• I 124
  • J 125
  • K 132
  • L 140
  • References and Suggested Readings 144
  • References and Suggested Readings 146
  • M 150
  • References and Suggested Readings 176
  • N 177
  • References and Suggested Readings 186
  • O 187
  • P 193
  • References and Suggested Readings 201
  • References and Suggested Readings 205
  • R 206
  • References and Suggested Readings 207
  • References and Suggested Readings 212
  • S 213
  • References and Suggested Readings 220
  • References and Suggested Readings 221
  • References and Suggested Readings 226
  • References and Suggested Readings 232
  • References and Suggested Readings 243
  • Y 244
  • References and Suggested Readings 249
  • References and Suggested Readings 250
  • W 251
  • References and Suggested Readings 256
  • References and Suggested Readings 284
  • Y 285
  • Index 293
  • About the Author 301
Settings

Settings

Typeface
Text size Smaller Larger Reset View mode
Search within

Search within this book

Look up

Look up a word

  • Dictionary
  • Thesaurus
Please submit a word or phrase above.
Print this page

Print this page

Why can't I print more than one page at a time?

Help
Full screen
/ 302

matching results for page

    Questia reader help

    How to highlight and cite specific passages

    1. Click or tap the first word you want to select.
    2. Click or tap the last word you want to select, and you’ll see everything in between get selected.
    3. You’ll then get a menu of options like creating a highlight or a citation from that passage of text.

    OK, got it!

    Cited passage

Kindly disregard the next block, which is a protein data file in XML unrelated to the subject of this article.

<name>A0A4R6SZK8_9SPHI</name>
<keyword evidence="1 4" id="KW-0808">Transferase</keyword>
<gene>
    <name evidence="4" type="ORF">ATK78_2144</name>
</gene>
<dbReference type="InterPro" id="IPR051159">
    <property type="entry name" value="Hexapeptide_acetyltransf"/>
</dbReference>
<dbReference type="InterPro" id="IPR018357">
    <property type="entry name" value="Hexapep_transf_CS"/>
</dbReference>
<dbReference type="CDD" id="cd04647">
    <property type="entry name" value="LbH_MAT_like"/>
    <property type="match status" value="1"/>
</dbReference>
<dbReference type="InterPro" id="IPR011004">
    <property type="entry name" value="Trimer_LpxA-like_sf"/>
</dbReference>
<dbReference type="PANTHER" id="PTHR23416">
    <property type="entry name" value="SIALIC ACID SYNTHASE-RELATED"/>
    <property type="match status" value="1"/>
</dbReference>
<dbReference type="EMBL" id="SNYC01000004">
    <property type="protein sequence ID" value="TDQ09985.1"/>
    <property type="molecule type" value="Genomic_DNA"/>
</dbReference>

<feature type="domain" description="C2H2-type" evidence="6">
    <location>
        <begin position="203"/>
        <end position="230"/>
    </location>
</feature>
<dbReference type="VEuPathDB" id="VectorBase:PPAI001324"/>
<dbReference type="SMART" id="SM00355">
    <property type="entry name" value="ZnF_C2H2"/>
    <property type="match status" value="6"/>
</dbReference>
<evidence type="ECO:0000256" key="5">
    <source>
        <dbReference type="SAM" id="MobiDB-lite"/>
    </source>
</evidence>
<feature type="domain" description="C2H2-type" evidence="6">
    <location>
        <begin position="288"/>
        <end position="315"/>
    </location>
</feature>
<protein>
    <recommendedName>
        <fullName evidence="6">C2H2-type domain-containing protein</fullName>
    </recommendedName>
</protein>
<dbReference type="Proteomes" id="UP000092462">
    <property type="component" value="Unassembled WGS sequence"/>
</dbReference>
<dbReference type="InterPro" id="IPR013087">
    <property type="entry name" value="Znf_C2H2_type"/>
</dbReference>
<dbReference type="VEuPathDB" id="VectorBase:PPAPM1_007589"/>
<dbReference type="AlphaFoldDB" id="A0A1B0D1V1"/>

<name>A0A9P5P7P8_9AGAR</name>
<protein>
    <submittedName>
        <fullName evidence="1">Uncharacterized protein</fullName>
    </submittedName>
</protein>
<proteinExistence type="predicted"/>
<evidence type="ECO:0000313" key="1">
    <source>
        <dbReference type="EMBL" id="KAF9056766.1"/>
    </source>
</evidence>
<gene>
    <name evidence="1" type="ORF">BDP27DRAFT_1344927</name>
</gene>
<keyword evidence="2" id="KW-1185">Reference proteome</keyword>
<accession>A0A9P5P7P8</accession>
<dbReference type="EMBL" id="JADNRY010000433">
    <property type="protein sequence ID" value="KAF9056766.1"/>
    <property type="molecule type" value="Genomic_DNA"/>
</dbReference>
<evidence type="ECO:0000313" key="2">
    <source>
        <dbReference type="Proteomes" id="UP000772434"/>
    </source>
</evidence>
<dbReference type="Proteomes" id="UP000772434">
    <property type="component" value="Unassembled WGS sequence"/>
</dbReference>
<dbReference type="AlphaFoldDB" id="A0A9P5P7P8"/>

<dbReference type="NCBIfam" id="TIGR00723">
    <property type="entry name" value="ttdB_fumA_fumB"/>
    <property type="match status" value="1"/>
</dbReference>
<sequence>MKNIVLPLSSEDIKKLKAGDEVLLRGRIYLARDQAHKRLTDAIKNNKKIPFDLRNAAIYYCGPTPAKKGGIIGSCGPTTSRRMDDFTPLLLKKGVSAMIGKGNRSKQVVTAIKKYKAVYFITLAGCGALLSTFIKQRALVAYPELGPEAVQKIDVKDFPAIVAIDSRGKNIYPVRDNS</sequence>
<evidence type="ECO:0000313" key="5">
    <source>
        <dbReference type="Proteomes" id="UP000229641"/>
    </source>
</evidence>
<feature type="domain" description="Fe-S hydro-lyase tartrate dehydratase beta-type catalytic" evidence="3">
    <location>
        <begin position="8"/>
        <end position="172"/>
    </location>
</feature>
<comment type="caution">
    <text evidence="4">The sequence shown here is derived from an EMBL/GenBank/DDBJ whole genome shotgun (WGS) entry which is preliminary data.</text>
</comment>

Style
    Citations are available only to our active members.
    Buy instant access to cite pages or passages in MLA, APA and Chicago citation styles.

    "Portraying himself as an honest, ordinary person helped Lincoln identify with his audiences." (Einhorn, 1992, p. 25).

    "Portraying himself as an honest, ordinary person helped Lincoln identify with his audiences." (Einhorn 25)

    "Portraying himself as an honest, ordinary person helped Lincoln identify with his audiences."1

    1. Lois J. Einhorn, Abraham Lincoln, the Orator: Penetrating the Lincoln Legend (Westport, CT: Greenwood Press, 1992), 25, http://www.questia.com/read/27419298.

    Cited passage

    Thanks for trying Questia!

    Please continue trying out our research tools, but please note, full functionality is available only to our active members.

    Your work will be lost once you leave this Web page.

    Buy instant access to save your work.

    Already a member? Log in now.

    Oops!

    An unknown error has occurred. Please click the button below to reload the page. If the problem persists, please try again in a little while.